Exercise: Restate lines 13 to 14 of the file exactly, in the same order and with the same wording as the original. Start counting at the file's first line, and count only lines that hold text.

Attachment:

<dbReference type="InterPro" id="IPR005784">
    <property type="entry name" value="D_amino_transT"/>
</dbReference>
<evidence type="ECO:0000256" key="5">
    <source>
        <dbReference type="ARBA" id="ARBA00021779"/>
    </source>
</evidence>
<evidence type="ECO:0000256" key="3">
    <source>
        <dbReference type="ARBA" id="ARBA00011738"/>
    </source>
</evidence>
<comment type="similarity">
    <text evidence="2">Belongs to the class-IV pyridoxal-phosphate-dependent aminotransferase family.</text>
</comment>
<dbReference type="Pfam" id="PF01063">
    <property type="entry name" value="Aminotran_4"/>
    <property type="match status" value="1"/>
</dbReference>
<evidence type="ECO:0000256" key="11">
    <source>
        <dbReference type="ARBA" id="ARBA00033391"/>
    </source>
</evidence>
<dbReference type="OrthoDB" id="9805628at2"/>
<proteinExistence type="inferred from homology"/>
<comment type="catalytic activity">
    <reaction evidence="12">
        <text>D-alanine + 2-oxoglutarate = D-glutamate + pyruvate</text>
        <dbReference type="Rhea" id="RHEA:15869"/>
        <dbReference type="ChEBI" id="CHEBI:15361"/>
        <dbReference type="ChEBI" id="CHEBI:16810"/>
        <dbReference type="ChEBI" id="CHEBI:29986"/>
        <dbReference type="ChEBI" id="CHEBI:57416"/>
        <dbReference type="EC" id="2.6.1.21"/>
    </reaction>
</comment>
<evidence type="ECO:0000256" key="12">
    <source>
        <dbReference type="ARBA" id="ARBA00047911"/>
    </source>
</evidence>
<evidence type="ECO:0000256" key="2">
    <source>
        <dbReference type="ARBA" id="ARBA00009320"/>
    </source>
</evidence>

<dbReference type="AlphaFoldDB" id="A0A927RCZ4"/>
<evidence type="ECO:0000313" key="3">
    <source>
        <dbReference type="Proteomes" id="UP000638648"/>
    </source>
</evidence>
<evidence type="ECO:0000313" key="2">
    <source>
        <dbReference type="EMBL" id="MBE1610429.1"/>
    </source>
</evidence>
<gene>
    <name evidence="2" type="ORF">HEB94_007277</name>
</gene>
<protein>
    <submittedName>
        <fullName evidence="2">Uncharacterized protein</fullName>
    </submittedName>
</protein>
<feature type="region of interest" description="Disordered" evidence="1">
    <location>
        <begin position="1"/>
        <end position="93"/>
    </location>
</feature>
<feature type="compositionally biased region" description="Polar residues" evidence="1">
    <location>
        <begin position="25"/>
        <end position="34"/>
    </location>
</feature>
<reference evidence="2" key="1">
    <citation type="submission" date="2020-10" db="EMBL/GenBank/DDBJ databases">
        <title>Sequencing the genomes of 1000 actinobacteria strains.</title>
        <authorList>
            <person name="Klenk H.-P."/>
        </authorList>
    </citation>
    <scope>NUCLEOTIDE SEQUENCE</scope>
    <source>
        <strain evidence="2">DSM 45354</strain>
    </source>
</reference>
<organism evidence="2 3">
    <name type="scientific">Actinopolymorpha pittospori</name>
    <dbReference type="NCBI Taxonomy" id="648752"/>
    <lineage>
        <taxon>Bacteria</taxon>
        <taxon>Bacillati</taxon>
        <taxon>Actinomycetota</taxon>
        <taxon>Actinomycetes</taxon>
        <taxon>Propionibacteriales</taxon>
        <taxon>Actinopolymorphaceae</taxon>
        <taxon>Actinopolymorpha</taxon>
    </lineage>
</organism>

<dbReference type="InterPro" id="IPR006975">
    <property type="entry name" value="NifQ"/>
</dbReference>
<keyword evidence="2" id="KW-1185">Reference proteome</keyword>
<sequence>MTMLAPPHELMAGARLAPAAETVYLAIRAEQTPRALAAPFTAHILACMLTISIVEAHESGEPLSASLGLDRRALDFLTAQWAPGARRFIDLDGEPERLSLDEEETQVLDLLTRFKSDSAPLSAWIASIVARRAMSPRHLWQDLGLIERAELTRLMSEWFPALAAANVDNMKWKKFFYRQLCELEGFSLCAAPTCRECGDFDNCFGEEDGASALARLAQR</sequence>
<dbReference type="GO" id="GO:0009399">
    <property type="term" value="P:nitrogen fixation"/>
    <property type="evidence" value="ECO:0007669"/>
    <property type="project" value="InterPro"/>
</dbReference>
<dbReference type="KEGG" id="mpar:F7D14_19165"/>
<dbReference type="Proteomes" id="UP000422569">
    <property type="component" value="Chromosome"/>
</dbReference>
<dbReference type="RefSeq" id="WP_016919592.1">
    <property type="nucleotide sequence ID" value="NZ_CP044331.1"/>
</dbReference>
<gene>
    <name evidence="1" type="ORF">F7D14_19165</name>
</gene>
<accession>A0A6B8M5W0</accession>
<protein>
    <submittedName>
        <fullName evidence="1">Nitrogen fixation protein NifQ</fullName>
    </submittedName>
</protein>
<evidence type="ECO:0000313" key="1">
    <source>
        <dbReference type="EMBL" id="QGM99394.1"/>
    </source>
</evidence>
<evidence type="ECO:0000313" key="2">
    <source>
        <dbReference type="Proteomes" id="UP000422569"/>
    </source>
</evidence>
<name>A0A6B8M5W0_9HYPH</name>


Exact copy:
</evidence>
<comment type="similarity">